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One of the main debates that have existed around the International Political Economy (IPE) has been the definition of the object of research regarding International Economics (IE) and International Relations (IR). It would be very valuable to know in depth the positions that have developed about topic in regions such as Latin America, East Asia, North America, Western Europe, among others.
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Dear Glenn,
when we consider IPE, the sciences on which it is based are political science and economics. However, economics is divided into many fields and economics or political economy within a country is not sufficient, because IPE is mainly concerned conflicts between countries and economic conflicts are among them. We should have at least minimum knowledge of international economics.
International economics is normally divided into tow: international trade theory and international finance. One people call the first "micro" and the latter "macro" but I do not think they are good terminology.  Now the trouble with the theory of international trade is there are at least two strands of theories and conclusions are  quite different. Economic conflicts that the mainstream theory (Heckscher-Ohlin, Krugman, etc.)  admits are change of relative prices of production factors. This means, in a simple case,  ratio between wage rate and profit rate of a country may change when trade is liberated (conflict type I). However, this mainstream  theory does not admit unemployment  by its starting hypothesis and theoretically there are no trade conflicts such as export flood or job loss because of  trade liberalization (conflict type II). In the past, it is rare to observe any type I conflicts. Almost all trade conflicts are type II.  
Then, in my opinion, IPE cannot rely on the mainstream trade theory, because it does not admit theoretical existence of major trade conflicts, i.e. conflicts type II. Fortunately, there are another strand of trade theory called theory of international values. This theory can treat the emergence of unemployment.
When you consider a combination of two disciplines: political science and economics, you should choose a good combination. If not, your theory will be confused, because you risk to argue trade conflicts of type II basing your argument on the mainstream trade theory.  In this argument, there is no metaphysics.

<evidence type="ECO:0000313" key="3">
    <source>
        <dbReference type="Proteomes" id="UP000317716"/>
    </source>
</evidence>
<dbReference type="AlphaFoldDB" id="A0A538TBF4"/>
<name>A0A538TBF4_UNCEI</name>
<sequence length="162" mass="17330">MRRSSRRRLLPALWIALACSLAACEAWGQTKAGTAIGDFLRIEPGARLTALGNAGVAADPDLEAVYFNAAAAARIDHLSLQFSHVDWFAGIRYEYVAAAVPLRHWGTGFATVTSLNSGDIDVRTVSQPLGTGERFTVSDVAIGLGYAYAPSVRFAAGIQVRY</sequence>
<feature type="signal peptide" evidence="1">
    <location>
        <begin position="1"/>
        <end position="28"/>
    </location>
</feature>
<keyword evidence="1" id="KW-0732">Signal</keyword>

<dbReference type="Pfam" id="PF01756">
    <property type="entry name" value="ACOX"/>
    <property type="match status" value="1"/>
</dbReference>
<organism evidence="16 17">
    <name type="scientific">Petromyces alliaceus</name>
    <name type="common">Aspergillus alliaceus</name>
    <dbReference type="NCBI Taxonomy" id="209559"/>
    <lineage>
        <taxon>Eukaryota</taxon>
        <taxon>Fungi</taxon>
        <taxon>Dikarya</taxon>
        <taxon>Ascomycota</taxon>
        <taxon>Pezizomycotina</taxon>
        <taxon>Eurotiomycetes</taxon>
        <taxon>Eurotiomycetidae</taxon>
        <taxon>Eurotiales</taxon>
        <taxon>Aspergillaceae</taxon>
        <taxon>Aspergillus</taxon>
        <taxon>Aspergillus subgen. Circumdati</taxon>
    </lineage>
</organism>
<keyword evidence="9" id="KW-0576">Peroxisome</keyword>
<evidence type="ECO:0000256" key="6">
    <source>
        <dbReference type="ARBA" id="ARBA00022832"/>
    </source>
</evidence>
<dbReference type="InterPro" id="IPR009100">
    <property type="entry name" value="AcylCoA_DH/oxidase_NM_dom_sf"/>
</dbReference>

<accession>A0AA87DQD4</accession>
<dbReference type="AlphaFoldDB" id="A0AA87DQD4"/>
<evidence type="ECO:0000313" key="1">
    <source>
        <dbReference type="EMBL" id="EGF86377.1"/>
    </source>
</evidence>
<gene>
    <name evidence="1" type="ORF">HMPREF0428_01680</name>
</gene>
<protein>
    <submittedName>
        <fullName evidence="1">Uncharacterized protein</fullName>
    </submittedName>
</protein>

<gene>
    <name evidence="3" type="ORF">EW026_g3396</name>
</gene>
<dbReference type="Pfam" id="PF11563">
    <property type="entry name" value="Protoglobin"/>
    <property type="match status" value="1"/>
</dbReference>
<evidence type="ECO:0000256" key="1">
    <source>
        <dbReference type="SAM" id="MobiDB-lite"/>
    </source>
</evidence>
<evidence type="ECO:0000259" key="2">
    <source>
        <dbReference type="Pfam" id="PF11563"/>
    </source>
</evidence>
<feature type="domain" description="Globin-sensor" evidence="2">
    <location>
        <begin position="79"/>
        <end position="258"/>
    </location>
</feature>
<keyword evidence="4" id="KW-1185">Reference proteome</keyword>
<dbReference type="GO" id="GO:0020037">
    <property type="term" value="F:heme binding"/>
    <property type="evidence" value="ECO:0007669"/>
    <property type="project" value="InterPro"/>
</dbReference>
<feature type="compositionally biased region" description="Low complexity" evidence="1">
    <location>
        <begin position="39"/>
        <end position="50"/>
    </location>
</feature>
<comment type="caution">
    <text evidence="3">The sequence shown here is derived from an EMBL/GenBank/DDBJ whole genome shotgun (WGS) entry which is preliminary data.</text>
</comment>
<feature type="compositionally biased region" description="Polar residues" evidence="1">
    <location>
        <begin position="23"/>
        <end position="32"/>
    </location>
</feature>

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I am looking for books , articles , or any supporting materiel where we can know how translation be considered as a facilitator in the political and economic exchange.  
 
 
 
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Dear Abou Oussama Mohammed Chouchani,
It is logical to assume that translation opens an aperture into unpredictable horizons where  foreign cultural and ideological differences can be introduced to specific target recipients with clearly different sociocultural norms. The whole issue has been extensively portrayed by professor Lawrence Venuti the founder of domestication and foreignization strategies in translation.
Best regards,
R. Biria
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Because Eurasia is rich in energy resources but there is absence of direct connection between India and the region.  
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In my opinion, the answer is yes. Eurasia, including the Pacific rim, is the suitable destination for the India's energy diplomacy at least during the coming decades.
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I am writing a paper on Russia’s inclusion in financial internationalization. Which definition of financial internationalization can be regarded as commonly accepted within the IPE literature?
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It would be useful to overhaul the state of the art on studies of international political economy (IPE) in Russia. It is possible to find conceptual approaches on financial internationalization.
It is worth remembering that the mainstream of international political economy (IPE) is concentrated in the US and UK, and Russia is a country with its peculiarities in the international system.
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I need to critically discuss the basis on which Germany, Sweden and France are similar to each other and different from the US and Japan. Which theoretical framework shall I use? In fact, I need to understand the importance of using the framework too. Please guide. And suggest, any reading material too.